Center for     Biological     Diversity   

Budget Slashes Funds for Wildlife, Environmental Protection

Want to see how President Trump views wildlife and the environment? Look no further than the budget he proposed this week.

It includes a 30 percent cut to the Environmental Protection Agency; a 64 percent cut to a program allowing state and federal partners to recover endangered species; and a 19 percent cut in programs to protect foreign endangered species like elephants, rhinoceros and tigers.

Meanwhile the budget proposes an additional $1.6 billion to build 80 new miles of a wall along the southern border.

"Trump's budget guts safeguards for our air, water and wildlife just so his billionaire buddies can make more money," said the Center for Biological Diversity's Brett Hartl. "Sadly this shows that Trump's no different from the most extreme members of the Republican Party, who have waged war on endangered species and environmental protection for years."

Read more in our press release.

California coast

Tell Congress: Protect Our Coasts From Offshore Drilling

President Trump has signed an executive order to undo permanent protections in the Arctic and Atlantic oceans and allow even more drilling in the Pacific and Gulf of Mexico -- a dangerous decision that threatens our coastal communities and environment.

That means we need members of Congress to resist Trump and his reckless attacks on our oceans now. But for them to stand up to the president, they need to hear that there's strong support from the American people to keep our oceans and coasts oil-free.

Please -- pick up the phone today and tell your representatives to protect our coasts and climate from Big Oil and Gas and resist Trump's order to drill, baby, drill.


Petition Filed to Save Near-extinct Vaquita

There are fewer than 30 vaquitas left on Earth, and the Center is doing everything we can to save these tiny porpoises from extinction. The main threat to their survival is fishing-gear entanglement, so the Center and allies have just petitioned the U.S. National Marine Fisheries Service to ban imports of seafood caught with gillnets in Mexico's Upper Gulf of California, the only place vaquitas live.

"Only strong actions like trade sanctions will force the Mexican government to finally step up and save these amazing animals," said the Center's Sarah Uhlemann.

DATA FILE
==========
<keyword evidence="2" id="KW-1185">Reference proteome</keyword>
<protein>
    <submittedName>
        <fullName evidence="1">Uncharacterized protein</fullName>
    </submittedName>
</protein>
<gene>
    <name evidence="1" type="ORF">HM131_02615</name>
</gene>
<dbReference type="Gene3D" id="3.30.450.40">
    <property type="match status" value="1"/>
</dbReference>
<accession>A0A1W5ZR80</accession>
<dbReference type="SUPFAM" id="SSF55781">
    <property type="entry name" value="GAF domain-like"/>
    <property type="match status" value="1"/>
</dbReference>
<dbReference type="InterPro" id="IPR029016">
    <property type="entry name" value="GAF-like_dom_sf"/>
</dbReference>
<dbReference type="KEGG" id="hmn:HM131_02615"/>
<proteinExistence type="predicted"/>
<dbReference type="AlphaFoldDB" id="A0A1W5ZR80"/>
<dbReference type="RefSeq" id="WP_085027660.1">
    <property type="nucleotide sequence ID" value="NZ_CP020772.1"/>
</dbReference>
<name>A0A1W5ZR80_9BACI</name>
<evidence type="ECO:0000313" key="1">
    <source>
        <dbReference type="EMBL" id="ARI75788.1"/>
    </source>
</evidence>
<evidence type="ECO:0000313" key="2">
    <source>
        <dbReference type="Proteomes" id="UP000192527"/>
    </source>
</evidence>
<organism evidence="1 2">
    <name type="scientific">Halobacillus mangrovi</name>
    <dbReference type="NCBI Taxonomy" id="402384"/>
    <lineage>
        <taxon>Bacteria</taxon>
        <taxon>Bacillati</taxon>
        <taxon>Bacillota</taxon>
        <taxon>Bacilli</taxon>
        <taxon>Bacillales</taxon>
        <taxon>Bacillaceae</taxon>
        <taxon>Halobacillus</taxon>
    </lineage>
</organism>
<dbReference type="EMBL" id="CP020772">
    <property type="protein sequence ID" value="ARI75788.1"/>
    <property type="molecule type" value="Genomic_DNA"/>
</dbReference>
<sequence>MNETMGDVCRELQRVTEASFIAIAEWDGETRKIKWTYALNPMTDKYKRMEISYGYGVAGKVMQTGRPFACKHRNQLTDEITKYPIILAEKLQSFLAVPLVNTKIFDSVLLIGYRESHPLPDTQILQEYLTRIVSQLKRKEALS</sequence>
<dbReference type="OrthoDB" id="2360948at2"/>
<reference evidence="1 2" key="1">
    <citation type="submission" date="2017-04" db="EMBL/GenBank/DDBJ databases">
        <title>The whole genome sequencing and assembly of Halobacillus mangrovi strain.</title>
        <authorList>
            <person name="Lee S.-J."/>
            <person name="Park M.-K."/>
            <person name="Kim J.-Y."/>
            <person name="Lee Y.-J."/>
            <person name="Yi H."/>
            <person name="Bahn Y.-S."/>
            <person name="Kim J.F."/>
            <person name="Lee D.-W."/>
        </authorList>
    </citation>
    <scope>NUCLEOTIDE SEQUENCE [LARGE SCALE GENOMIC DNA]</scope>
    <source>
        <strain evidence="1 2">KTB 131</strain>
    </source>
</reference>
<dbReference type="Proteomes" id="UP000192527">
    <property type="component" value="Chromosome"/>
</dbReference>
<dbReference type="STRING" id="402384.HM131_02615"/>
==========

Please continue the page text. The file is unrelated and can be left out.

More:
We've been fighting for vaquitas since 2000, and we won't stop now. Scientists say they could disappear within two years if fishing practices remain unchanged.

Read more in our press release.

In The Revelator: The Dark Side of the Oil Business

Hilcorp leak

The first in a series of investigative stories was unveiled this week in The Revelator: a close look at billionaire Jeffery Hildebrand's Hilcorp Energy companies. The result of a two-month probe by reporter John Dougherty, the story explores Hilcorp's troubling record of spills and other dangerous incidents and adept exploitation of a weak regulatory system.

The Revelator is the Center's new media outlet, providing investigative reporting, incisive commentary, daily news and a smart take on stories about wildlife, people and the future of our planet. Check it out.

Peoples Climate March

Lawsuit Targets Trump's Climate-change Censorship

The Center sued the Trump administration this week to uncover public records showing that federal employees have been censored from using words or phrases related to climate change in formal agency communications.

Our suit under the Freedom of Information Act seeks to require four federal agencies to release climate-censorship records. The Department of Energy, Environmental Protection Agency, Department of the Interior and Department of State have failed to provide records requested by the Center -- or even to indicate when they might do so.